The second photo shows the top left corner and the crack in the drywall. I spackled over it. The crack that is still visible is where it was behind the casing before I removed it.
Third photo shows the way they nailed it up. Also clear here is that the opening was finished (drywalled), so the door was a later addition. The wood in the back of the gap is the casing on the opposite wall
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Large gap between door frame and jamb-imag0479.jpg   Large gap between door frame and jamb-imag0480.jpg   Large gap between door frame and jamb-imag0481.jpg   Large gap between door frame and jamb-imag0482.jpg  

Last edited by fstr; 01-03-2013 at 07:45 AM.
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Old 01-03-2013, 08:15 AM   #20
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Quick floor plan to show the location of the wall and door. Joists run like the lines on the page
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Old 01-04-2013, 04:26 AM   #21
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Originally Posted by fstr View Post
I am re-doing the master bedroom (molding and paint) and I removed the casings around a door leading from the MB to a kind-of sitting room off the MB. It seems previously it was just a finished opening between the rooms and a door was later installed in the opening.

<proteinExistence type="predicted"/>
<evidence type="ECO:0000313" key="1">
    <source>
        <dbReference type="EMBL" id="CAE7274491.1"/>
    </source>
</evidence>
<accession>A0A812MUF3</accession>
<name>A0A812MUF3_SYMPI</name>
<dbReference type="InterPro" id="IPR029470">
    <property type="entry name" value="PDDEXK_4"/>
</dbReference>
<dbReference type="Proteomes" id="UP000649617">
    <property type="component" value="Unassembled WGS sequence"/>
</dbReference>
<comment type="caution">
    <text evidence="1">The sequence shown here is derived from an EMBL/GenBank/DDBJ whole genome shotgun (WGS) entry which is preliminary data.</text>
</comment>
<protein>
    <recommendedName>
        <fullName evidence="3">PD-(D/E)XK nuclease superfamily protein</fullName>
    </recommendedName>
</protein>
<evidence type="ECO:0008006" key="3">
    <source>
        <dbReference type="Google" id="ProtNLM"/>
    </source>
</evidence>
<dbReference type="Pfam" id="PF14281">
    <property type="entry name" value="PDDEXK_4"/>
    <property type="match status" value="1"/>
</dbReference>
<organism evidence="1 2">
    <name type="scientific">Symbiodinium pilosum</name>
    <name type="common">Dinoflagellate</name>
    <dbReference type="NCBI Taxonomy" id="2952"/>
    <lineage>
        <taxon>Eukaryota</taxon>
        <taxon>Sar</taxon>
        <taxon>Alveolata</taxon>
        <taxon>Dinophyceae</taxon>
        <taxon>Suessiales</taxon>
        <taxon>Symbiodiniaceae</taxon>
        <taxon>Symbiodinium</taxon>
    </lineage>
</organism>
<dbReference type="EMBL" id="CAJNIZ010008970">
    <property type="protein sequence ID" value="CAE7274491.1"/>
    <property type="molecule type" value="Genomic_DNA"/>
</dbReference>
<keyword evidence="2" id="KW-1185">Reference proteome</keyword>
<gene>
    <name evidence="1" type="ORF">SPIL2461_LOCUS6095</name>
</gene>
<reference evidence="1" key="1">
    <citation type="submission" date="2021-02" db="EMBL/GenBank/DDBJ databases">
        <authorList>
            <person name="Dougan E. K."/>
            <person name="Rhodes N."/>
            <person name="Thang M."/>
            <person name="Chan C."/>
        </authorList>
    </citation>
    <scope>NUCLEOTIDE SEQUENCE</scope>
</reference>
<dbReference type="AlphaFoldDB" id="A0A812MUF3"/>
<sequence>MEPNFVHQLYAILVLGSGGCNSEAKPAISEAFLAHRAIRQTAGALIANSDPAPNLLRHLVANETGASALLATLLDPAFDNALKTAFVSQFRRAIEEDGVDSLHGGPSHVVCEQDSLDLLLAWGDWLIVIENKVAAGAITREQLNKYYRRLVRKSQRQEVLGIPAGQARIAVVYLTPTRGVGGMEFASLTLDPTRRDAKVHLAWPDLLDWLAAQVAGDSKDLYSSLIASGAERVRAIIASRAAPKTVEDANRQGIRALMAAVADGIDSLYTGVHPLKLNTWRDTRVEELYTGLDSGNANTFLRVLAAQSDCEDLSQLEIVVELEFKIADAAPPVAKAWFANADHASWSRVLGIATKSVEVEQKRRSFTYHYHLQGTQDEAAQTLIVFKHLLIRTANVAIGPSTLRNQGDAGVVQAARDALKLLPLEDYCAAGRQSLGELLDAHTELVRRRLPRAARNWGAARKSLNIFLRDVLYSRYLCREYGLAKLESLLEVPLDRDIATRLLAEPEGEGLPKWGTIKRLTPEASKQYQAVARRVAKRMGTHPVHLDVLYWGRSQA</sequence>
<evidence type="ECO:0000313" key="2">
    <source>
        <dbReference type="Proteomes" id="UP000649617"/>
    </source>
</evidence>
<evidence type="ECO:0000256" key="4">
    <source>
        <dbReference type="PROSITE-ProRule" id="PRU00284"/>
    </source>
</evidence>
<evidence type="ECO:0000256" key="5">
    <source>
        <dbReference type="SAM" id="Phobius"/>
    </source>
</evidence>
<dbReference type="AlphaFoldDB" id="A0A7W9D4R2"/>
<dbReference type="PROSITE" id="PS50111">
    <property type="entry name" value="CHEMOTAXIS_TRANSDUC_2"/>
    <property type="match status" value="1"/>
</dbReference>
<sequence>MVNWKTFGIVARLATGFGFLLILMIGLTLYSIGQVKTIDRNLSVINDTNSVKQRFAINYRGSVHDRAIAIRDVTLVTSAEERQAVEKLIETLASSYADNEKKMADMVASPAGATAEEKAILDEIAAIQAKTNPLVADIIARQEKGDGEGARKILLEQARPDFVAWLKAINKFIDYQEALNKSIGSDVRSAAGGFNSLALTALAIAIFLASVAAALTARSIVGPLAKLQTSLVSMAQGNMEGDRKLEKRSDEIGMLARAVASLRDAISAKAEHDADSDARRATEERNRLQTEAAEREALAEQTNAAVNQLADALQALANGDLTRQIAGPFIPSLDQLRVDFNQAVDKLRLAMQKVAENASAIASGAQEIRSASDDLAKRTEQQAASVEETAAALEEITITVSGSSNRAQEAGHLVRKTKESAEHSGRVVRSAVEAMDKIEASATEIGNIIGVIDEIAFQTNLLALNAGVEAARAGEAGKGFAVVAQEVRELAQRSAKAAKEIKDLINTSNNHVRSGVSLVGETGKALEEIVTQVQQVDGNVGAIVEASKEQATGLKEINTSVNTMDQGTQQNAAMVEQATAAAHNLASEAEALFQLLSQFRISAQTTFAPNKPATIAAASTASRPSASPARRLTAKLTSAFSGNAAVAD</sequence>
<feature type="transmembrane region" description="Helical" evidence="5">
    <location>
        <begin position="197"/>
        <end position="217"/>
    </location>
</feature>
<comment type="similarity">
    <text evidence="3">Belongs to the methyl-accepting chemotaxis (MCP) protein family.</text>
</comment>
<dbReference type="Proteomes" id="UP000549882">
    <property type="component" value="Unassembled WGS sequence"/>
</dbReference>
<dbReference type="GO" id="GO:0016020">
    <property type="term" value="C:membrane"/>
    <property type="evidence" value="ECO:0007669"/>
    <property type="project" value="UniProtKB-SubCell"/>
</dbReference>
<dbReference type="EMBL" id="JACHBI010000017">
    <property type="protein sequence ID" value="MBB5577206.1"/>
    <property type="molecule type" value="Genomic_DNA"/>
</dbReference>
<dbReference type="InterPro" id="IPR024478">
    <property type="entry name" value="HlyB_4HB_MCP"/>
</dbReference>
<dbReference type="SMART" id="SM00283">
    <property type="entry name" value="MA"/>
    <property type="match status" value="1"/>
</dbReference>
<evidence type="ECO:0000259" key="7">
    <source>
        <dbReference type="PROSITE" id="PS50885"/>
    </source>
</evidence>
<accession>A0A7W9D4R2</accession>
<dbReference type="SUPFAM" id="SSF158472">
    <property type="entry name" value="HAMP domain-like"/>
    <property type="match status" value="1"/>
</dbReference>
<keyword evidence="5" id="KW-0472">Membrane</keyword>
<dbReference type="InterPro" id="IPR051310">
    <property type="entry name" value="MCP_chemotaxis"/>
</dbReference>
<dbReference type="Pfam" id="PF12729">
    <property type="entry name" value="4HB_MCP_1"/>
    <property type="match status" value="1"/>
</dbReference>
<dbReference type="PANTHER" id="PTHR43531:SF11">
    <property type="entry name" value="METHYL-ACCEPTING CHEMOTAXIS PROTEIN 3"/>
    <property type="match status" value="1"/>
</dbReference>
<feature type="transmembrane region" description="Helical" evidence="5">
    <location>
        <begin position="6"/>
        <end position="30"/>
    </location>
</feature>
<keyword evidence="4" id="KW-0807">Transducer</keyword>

Problem is, the gap between the opening and the jamb is rather large: ~2" on the hinge side and ~1.5" on the other side. And about 2" above.
Keep in mind the old opening also had 1/2" drywall. That makes up to 2.5" between the studs and the jamb!
The person that installed the door used 3 small wood blocks on the 2"-gap side as nailers. But the blocks are nailed to the frame and are not wide enough and the jamb does not touch the blocks.

The wall the door is in is a load bearing wall and a few of the doors on the upstairs level (including this door) have "tweaked" enough to cause cracks/creases in the drywall. The house is 30 years old and through all the repairs I have done in the year since we moved in I know everything was done at or below minimum code when the house was built.

What are my options? Should I just install new casings and pretend I did not see anything?
Remove Large gap between door frame and jamb